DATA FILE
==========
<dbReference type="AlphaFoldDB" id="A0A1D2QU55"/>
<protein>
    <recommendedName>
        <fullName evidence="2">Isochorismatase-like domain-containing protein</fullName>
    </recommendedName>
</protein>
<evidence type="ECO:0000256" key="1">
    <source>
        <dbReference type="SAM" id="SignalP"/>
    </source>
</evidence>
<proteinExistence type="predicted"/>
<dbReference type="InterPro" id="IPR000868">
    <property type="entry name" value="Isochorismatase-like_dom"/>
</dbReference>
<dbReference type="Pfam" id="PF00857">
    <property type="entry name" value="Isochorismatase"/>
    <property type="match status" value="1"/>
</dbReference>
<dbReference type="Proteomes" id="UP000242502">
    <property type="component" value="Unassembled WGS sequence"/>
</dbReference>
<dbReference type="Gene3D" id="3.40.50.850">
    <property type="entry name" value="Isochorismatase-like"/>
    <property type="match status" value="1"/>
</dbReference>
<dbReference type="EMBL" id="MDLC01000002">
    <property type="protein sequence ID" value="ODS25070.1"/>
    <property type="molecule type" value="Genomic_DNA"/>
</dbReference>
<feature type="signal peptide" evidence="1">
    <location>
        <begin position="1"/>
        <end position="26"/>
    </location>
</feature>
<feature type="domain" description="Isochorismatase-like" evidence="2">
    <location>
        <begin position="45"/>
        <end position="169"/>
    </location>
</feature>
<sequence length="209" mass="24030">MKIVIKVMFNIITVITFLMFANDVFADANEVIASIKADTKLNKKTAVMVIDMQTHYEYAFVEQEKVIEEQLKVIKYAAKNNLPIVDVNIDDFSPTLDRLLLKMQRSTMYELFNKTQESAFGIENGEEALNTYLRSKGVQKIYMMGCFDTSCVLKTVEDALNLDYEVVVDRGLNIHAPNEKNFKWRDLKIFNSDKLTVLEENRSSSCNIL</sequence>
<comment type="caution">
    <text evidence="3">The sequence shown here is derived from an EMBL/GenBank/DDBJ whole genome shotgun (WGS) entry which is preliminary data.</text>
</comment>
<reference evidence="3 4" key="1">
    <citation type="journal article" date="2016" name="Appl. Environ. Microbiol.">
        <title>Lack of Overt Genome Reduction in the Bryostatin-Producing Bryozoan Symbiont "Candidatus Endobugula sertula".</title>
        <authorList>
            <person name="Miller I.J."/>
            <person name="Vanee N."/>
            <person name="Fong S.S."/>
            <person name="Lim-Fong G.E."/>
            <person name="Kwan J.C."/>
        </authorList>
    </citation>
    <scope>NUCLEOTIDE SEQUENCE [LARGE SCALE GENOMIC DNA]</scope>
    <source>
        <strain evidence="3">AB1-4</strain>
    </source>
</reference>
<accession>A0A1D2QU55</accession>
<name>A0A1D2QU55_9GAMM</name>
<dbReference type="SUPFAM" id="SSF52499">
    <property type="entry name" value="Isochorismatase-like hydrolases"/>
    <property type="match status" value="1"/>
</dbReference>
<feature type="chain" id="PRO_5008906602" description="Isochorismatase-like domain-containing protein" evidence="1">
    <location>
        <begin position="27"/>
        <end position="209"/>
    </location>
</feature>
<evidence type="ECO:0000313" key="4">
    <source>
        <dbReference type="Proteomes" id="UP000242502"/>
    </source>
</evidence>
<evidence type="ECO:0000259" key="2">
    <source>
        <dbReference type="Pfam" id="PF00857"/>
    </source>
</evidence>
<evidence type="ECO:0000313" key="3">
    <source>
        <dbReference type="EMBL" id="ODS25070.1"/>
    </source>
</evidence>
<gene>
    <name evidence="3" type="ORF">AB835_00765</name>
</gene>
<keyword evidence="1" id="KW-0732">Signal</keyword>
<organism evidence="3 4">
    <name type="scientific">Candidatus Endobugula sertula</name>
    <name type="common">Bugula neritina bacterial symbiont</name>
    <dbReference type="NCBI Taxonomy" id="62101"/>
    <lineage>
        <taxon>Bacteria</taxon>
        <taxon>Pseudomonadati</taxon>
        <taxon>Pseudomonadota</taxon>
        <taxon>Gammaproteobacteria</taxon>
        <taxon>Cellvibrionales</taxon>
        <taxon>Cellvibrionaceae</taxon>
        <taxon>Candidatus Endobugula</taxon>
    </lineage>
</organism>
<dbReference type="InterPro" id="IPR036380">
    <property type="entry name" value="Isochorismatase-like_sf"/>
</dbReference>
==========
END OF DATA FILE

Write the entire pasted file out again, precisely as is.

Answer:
<dbReference type="AlphaFoldDB" id="A0A1D2QU55"/>
<protein>
    <recommendedName>
        <fullName evidence="2">Isochorismatase-like domain-containing protein</fullName>
    </recommendedName>
</protein>
<evidence type="ECO:0000256" key="1">
    <source>
        <dbReference type="SAM" id="SignalP"/>
    </source>
</evidence>
<proteinExistence type="predicted"/>
<dbReference type="InterPro" id="IPR000868">
    <property type="entry name" value="Isochorismatase-like_dom"/>
</dbReference>
<dbReference type="Pfam" id="PF00857">
    <property type="entry name" value="Isochorismatase"/>
    <property type="match status" value="1"/>
</dbReference>
<dbReference type="Proteomes" id="UP000242502">
    <property type="component" value="Unassembled WGS sequence"/>
</dbReference>
<dbReference type="Gene3D" id="3.40.50.850">
    <property type="entry name" value="Isochorismatase-like"/>
    <property type="match status" value="1"/>
</dbReference>
<dbReference type="EMBL" id="MDLC01000002">
    <property type="protein sequence ID" value="ODS25070.1"/>
    <property type="molecule type" value="Genomic_DNA"/>
</dbReference>
<feature type="signal peptide" evidence="1">
    <location>
        <begin position="1"/>
        <end position="26"/>
    </location>
</feature>
<feature type="domain" description="Isochorismatase-like" evidence="2">
    <location>
        <begin position="45"/>
        <end position="169"/>
    </location>
</feature>
<sequence length="209" mass="24030">MKIVIKVMFNIITVITFLMFANDVFADANEVIASIKADTKLNKKTAVMVIDMQTHYEYAFVEQEKVIEEQLKVIKYAAKNNLPIVDVNIDDFSPTLDRLLLKMQRSTMYELFNKTQESAFGIENGEEALNTYLRSKGVQKIYMMGCFDTSCVLKTVEDALNLDYEVVVDRGLNIHAPNEKNFKWRDLKIFNSDKLTVLEENRSSSCNIL</sequence>
<comment type="caution">
    <text evidence="3">The sequence shown here is derived from an EMBL/GenBank/DDBJ whole genome shotgun (WGS) entry which is preliminary data.</text>
</comment>
<reference evidence="3 4" key="1">
    <citation type="journal article" date="2016" name="Appl. Environ. Microbiol.">
        <title>Lack of Overt Genome Reduction in the Bryostatin-Producing Bryozoan Symbiont "Candidatus Endobugula sertula".</title>
        <authorList>
            <person name="Miller I.J."/>
            <person name="Vanee N."/>
            <person name="Fong S.S."/>
            <person name="Lim-Fong G.E."/>
            <person name="Kwan J.C."/>
        </authorList>
    </citation>
    <scope>NUCLEOTIDE SEQUENCE [LARGE SCALE GENOMIC DNA]</scope>
    <source>
        <strain evidence="3">AB1-4</strain>
    </source>
</reference>
<accession>A0A1D2QU55</accession>
<name>A0A1D2QU55_9GAMM</name>
<dbReference type="SUPFAM" id="SSF52499">
    <property type="entry name" value="Isochorismatase-like hydrolases"/>
    <property type="match status" value="1"/>
</dbReference>
<feature type="chain" id="PRO_5008906602" description="Isochorismatase-like domain-containing protein" evidence="1">
    <location>
        <begin position="27"/>
        <end position="209"/>
    </location>
</feature>
<evidence type="ECO:0000313" key="4">
    <source>
        <dbReference type="Proteomes" id="UP000242502"/>
    </source>
</evidence>
<evidence type="ECO:0000259" key="2">
    <source>
        <dbReference type="Pfam" id="PF00857"/>
    </source>
</evidence>
<evidence type="ECO:0000313" key="3">
    <source>
        <dbReference type="EMBL" id="ODS25070.1"/>
    </source>
</evidence>
<gene>
    <name evidence="3" type="ORF">AB835_00765</name>
</gene>
<keyword evidence="1" id="KW-0732">Signal</keyword>
<organism evidence="3 4">
    <name type="scientific">Candidatus Endobugula sertula</name>
    <name type="common">Bugula neritina bacterial symbiont</name>
    <dbReference type="NCBI Taxonomy" id="62101"/>
    <lineage>
        <taxon>Bacteria</taxon>
        <taxon>Pseudomonadati</taxon>
        <taxon>Pseudomonadota</taxon>
        <taxon>Gammaproteobacteria</taxon>
        <taxon>Cellvibrionales</taxon>
        <taxon>Cellvibrionaceae</taxon>
        <taxon>Candidatus Endobugula</taxon>
    </lineage>
</organism>
<dbReference type="InterPro" id="IPR036380">
    <property type="entry name" value="Isochorismatase-like_sf"/>
</dbReference>